On our regular evening meeting for the month of June, instead of being at the Somervell County Seniors Citizens Center, we actually hiked through the trails at Wheeler Dam. There were several of us there and while hiking we identified many of the native flowers and wild grasses of Texas. The old iron bridge from the river crossing at Tres Rios had been moved to Wheeler Dam about a year ago and is in the process of being installed. This will be a great place to hike when all is done. Part of the trail had an old homestead that only had some remnants of the resident’s yard, a China Berry Tree and a trailing Lantana. I have never seen that type of Lantana, but know they are invasive in Australia, but not here, since I have only seen one in Glen Rose!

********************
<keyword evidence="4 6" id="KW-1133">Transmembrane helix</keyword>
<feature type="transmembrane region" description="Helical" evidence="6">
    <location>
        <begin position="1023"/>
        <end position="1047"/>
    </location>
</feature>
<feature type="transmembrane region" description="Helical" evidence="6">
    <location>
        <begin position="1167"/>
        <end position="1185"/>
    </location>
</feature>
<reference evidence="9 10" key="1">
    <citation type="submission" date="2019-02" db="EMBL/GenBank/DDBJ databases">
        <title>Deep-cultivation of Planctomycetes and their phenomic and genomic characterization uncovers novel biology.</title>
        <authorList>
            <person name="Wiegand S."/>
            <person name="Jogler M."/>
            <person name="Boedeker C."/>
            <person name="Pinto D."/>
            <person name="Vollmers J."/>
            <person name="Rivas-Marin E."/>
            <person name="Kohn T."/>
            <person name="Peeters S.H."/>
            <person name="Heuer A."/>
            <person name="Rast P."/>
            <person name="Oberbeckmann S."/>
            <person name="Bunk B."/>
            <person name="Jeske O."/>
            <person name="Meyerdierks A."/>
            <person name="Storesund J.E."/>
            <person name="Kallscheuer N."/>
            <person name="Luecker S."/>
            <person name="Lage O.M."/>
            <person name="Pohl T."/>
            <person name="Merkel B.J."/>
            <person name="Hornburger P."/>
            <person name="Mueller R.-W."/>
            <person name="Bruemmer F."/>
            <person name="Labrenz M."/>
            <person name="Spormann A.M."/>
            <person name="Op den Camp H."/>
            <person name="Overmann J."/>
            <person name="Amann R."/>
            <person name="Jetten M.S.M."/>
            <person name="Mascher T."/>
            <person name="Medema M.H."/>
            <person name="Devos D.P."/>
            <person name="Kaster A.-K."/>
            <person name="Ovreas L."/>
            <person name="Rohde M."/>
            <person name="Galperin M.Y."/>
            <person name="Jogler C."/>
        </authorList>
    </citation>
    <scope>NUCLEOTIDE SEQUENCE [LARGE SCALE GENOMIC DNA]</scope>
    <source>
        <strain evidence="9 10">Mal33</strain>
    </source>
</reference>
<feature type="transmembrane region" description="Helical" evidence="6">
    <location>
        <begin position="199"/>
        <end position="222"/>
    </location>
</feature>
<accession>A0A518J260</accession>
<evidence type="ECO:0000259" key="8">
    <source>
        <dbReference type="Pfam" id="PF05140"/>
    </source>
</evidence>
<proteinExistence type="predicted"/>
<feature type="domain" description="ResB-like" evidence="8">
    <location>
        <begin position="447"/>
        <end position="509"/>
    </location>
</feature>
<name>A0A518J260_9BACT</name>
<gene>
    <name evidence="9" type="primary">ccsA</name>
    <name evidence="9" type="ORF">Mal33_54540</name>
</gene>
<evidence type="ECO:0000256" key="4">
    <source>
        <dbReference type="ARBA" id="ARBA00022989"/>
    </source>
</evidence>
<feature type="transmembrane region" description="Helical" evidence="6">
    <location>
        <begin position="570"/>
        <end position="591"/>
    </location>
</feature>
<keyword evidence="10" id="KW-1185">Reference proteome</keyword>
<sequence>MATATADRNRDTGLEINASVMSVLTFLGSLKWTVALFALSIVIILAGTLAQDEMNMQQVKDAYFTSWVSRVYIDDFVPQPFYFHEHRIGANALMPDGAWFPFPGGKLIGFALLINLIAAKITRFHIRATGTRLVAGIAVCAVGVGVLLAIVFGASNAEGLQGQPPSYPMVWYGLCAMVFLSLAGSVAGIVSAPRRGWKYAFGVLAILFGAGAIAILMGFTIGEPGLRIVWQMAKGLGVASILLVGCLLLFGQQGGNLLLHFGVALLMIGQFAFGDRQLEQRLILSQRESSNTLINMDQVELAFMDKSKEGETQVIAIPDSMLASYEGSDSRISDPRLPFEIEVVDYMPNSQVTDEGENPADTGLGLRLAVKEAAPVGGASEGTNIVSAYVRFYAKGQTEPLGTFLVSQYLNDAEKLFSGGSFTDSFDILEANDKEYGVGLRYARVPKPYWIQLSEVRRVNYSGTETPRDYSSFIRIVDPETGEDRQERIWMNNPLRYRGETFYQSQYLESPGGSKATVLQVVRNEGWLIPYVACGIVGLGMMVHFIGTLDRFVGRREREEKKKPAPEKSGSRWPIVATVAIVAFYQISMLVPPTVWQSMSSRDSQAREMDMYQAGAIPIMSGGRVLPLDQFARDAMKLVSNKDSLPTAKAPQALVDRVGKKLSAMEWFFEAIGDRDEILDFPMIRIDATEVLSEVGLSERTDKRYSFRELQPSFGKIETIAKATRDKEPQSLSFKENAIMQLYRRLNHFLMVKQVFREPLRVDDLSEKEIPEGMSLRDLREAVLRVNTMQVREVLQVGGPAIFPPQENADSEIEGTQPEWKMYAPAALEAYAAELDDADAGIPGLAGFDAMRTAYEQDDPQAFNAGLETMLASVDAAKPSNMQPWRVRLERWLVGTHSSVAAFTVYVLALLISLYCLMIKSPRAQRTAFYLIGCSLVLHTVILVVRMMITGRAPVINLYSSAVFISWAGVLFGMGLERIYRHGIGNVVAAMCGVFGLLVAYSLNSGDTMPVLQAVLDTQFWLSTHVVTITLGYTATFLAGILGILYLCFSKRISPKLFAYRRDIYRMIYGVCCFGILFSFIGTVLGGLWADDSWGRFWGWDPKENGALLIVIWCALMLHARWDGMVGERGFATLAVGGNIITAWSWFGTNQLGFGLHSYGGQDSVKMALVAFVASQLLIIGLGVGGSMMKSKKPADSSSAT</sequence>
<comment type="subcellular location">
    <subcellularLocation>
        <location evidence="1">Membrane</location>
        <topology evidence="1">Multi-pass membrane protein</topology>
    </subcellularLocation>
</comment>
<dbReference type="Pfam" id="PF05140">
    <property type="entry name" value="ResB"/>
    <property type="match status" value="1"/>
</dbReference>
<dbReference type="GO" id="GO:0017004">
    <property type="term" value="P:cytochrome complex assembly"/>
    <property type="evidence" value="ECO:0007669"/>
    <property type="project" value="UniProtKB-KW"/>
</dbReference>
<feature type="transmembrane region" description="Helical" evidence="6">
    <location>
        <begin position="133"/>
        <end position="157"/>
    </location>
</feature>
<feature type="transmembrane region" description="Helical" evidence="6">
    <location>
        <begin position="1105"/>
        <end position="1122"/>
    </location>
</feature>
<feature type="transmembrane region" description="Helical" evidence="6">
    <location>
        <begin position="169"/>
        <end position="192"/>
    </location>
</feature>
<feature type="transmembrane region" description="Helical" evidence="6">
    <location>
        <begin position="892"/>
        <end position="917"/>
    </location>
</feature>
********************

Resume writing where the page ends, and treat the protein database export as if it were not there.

July 24th, The Living Roof at BRIT. Learn about using succulents to keep your heating costs down, and your roof interesting!!! With Brooke Byerley, Botanist, Botanical Research Institute of Texas, Ft. Worth. 6:00 pm, Somervell County Senior Citizens Center.
For more information, contact Program Chair Sandy Skrei, 512-554-7421, email@example.com. Check out our calendar at npsot.org/wp/prairieroselendar
Brooke earned a Ph.D. in Botany from Colorado State University, where she studied floral morphology and evolution in the genus Phlox (Polemoniaceae) and the impacts of native and invasive ant-plant interactions. She joined BRIT in 2007 and is currently working with BRIT Press to help edit and publish the Journal of the Botanical Research Institute of Texas and various book projects. Brooke’s research interests include the biogeography of Texas ferns and lycophytes, the ecology and long-term viability of BRIT’s living roof, and plant succession relative to shifting cultivation practices in Southeast Asia. In her free time, she enjoys collecting plants from the Rolling Plains region near Scurry County, Texas, and birding.